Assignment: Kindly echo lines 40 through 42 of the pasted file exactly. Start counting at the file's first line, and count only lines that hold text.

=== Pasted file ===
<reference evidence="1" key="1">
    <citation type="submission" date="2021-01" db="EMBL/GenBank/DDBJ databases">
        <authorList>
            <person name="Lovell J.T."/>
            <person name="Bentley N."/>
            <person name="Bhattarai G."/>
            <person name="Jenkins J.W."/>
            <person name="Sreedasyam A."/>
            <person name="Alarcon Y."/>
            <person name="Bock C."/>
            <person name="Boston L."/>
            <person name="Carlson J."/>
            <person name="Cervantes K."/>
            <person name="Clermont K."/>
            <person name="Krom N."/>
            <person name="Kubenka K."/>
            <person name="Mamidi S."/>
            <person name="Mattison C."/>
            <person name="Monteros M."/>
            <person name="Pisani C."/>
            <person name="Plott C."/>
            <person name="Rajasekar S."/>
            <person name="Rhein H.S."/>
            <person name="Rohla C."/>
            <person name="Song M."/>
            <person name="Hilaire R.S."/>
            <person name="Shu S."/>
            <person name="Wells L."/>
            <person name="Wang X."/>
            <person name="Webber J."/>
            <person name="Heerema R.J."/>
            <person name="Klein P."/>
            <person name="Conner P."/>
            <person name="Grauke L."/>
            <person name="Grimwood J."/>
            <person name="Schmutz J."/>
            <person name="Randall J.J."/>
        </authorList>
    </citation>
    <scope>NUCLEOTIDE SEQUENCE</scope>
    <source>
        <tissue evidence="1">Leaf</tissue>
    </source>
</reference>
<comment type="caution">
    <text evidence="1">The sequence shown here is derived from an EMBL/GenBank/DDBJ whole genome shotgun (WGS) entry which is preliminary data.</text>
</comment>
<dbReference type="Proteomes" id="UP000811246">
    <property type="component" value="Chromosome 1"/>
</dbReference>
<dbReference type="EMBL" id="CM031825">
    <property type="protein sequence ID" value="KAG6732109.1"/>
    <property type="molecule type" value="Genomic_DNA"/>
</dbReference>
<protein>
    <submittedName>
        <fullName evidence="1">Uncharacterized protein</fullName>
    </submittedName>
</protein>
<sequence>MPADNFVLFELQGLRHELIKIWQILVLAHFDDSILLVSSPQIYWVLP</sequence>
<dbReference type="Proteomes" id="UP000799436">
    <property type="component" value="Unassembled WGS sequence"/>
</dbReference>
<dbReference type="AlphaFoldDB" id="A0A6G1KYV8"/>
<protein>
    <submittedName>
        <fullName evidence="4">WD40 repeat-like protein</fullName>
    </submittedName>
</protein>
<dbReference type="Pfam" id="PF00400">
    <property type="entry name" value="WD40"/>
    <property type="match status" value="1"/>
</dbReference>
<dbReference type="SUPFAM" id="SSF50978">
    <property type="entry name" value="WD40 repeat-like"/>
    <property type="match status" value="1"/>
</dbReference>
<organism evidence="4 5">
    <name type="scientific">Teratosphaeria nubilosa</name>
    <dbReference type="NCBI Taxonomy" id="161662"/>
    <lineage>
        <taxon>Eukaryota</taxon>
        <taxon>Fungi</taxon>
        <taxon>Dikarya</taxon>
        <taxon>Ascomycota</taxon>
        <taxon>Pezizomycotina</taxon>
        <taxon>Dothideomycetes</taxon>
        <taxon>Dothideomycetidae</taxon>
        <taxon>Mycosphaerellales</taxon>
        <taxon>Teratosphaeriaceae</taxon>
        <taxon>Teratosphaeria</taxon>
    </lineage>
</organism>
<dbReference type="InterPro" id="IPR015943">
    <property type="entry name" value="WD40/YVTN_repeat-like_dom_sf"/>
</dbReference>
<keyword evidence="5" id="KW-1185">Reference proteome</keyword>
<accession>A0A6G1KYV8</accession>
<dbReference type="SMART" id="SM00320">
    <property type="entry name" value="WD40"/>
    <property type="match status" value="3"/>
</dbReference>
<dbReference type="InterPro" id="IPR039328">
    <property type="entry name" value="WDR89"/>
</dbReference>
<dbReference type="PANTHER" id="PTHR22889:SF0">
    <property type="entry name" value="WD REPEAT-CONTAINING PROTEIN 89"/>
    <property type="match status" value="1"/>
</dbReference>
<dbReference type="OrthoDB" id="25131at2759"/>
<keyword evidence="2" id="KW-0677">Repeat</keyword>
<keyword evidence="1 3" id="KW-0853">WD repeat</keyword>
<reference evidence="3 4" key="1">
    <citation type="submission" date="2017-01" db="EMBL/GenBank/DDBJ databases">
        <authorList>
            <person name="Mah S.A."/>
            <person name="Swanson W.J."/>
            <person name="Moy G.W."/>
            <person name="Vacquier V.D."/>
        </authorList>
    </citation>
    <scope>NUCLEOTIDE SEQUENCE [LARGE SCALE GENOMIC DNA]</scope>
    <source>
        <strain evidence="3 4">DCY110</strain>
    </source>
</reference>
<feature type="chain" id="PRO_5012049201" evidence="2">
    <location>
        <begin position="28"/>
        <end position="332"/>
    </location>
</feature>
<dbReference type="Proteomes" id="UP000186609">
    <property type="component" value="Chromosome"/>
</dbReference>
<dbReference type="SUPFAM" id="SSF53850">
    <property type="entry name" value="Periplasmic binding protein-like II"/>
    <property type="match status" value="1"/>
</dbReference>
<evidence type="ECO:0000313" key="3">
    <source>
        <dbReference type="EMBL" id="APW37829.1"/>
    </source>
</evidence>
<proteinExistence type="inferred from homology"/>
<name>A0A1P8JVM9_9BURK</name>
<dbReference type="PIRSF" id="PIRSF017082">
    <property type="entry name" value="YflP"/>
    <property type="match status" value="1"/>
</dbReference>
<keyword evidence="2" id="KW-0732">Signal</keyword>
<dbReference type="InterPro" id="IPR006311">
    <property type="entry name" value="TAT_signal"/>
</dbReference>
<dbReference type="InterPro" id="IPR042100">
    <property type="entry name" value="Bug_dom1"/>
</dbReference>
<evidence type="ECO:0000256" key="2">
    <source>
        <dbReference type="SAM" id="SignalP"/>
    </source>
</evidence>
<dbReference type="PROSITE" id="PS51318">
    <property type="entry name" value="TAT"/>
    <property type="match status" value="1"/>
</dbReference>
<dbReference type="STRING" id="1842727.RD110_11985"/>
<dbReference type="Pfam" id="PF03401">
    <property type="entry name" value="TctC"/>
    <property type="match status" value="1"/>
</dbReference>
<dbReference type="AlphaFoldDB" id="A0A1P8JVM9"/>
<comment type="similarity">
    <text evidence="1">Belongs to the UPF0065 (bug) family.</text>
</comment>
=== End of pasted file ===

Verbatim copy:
    <scope>NUCLEOTIDE SEQUENCE</scope>
    <source>
        <tissue evidence="1">Leaf</tissue>